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Vulcan Materials announces first-quarter 2017 results

By |  May 10, 2017

Vulcan Materials Co., the nation’s largest producer of construction aggregate, announced results for its first quarter.

Net earnings were $45 million and adjusted EBITDA (earnings before interest, tax, depreciation and amortization) was $149 million. The company says its first-quarter results reflect solid price growth in aggregate, a continuing recovery in construction materials demand, and strong profitability in its concrete and asphalt segments.

Vulcan’s first-quarter results were in line with the company’s full-year plans, and management reaffirms its expectation for full-year adjusted EBITDA of between $1.125 billion and $1.225 billion.

“These results mark a good start to the year,” says Tom Hill, chairman and CEO of Vulcan. “Aggregates shipments declined 2 percent, but effectively matched last year’s very strong first-quarter pace when excluding the impact of weather disruptions on our shipments in California. Aggregates pricing increased 5 percent, consistent with full-year expectations, and a good indication of the market’s visibility to further demand recovery.”

Here’s a first-quarter summary compared with first-quarter 2016):
• Total revenues increased $33 million, or 4 percent, to $787 million.
• Gross profit decreased $5 million, or 3 percent, to $160 million.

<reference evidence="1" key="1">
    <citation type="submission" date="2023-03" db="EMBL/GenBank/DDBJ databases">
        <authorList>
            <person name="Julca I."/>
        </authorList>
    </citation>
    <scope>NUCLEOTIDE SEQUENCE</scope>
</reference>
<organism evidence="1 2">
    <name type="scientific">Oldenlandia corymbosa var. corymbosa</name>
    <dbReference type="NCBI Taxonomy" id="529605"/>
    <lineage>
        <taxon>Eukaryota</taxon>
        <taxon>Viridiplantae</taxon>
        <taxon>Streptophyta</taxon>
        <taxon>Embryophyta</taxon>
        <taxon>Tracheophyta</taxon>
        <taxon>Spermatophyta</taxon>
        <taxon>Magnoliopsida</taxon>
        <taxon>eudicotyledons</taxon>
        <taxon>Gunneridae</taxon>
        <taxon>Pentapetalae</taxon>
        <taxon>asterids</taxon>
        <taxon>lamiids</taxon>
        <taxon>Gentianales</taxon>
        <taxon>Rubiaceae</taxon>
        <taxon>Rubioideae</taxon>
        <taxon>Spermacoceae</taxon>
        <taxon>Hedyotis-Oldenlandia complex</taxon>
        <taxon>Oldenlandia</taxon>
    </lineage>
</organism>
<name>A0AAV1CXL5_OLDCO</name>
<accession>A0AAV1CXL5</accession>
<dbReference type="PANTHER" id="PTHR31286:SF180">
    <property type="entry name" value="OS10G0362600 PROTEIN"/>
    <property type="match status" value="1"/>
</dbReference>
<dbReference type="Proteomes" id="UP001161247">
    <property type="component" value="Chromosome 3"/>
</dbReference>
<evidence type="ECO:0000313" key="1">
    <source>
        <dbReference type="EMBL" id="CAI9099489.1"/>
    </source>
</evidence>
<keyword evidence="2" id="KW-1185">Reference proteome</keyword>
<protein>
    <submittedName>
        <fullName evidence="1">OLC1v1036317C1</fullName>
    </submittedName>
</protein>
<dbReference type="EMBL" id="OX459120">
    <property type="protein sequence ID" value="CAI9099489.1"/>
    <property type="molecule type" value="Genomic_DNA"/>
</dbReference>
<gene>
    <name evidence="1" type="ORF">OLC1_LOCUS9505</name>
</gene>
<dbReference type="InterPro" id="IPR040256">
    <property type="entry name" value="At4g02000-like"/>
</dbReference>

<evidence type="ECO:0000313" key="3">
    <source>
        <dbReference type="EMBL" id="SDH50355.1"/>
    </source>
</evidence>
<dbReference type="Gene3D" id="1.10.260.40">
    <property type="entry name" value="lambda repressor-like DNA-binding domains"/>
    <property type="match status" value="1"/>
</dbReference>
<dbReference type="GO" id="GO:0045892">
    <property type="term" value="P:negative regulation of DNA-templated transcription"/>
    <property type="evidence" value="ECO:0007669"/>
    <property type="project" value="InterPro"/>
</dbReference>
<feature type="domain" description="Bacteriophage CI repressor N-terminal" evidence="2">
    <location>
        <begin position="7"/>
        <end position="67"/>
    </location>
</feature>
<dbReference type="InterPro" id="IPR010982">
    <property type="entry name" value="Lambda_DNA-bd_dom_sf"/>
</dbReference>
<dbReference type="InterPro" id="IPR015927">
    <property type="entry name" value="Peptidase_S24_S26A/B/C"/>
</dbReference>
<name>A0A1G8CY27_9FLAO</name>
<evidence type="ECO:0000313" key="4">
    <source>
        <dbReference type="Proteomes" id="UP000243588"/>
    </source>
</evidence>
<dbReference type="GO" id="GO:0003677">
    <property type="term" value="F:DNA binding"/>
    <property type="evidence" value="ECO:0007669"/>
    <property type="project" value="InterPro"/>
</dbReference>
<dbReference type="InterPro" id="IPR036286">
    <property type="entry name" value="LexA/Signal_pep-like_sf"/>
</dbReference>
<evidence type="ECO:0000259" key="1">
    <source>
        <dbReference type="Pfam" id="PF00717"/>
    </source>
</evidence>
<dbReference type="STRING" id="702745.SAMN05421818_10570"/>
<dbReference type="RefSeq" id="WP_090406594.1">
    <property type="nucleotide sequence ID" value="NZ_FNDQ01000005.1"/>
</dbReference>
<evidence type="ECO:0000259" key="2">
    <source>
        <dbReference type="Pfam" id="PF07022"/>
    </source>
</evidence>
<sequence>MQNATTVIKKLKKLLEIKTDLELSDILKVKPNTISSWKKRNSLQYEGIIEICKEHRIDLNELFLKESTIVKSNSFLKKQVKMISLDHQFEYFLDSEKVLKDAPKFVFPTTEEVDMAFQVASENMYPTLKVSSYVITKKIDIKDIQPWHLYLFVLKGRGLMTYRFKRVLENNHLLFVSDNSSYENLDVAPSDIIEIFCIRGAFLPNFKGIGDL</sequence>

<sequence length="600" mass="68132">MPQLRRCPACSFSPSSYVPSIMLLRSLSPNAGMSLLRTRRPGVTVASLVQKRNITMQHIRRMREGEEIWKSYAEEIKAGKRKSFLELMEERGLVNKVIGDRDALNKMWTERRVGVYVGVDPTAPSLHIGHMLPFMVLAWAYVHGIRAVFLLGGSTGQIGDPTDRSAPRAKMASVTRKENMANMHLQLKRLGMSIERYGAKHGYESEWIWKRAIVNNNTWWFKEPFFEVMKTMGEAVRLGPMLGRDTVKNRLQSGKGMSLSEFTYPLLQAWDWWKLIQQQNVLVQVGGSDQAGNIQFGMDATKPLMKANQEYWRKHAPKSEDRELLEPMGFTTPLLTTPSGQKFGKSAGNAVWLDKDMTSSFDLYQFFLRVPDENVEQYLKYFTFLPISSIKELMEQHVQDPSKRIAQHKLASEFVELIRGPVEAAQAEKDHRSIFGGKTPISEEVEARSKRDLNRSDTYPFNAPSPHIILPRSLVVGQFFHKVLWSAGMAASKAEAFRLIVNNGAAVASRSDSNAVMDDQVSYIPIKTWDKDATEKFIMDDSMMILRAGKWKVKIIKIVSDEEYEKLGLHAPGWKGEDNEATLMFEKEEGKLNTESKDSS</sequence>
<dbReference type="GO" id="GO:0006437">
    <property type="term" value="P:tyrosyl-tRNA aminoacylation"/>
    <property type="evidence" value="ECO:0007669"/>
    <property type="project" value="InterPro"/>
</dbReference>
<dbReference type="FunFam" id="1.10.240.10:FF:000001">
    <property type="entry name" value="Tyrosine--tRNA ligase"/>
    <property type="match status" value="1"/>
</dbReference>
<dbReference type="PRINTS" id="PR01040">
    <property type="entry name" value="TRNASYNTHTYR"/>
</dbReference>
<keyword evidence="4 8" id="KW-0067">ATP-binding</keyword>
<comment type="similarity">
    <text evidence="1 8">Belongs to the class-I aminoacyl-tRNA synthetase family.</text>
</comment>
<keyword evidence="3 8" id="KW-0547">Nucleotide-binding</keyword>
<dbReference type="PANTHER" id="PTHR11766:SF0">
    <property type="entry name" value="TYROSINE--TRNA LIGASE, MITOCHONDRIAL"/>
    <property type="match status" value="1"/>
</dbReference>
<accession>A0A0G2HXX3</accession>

• Aggregate segment sales increased $15 million, or 2 percent, to $650 million.

“Excluding California markets adversely affected by record rainfall, overall shipments approximated the prior year’s exceptionally strong first quarter,” Hill says. “California’s wet weather and flooding halted construction activity and impaired shipments in January and February.

“Demand continues to recover across our Mid-Atlantic and Southeastern markets, with most operations experiencing solid shipment growth even against last year’s strong comparison,” he adds.

“Trailing-12-month construction start activity, both public and private, has steadily improved since July,” Hill says. “The backlog of construction projects in development continues to grow across our key states. In addition, state and local governments continue to pass measures to increase public infrastructure investment significantly, and a number of projects supported by FAST Act funding have moved further toward the active construction stage.”

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About the Author:

Darren Constantino is an editor of Pit & Quarry magazine. He can be reached at

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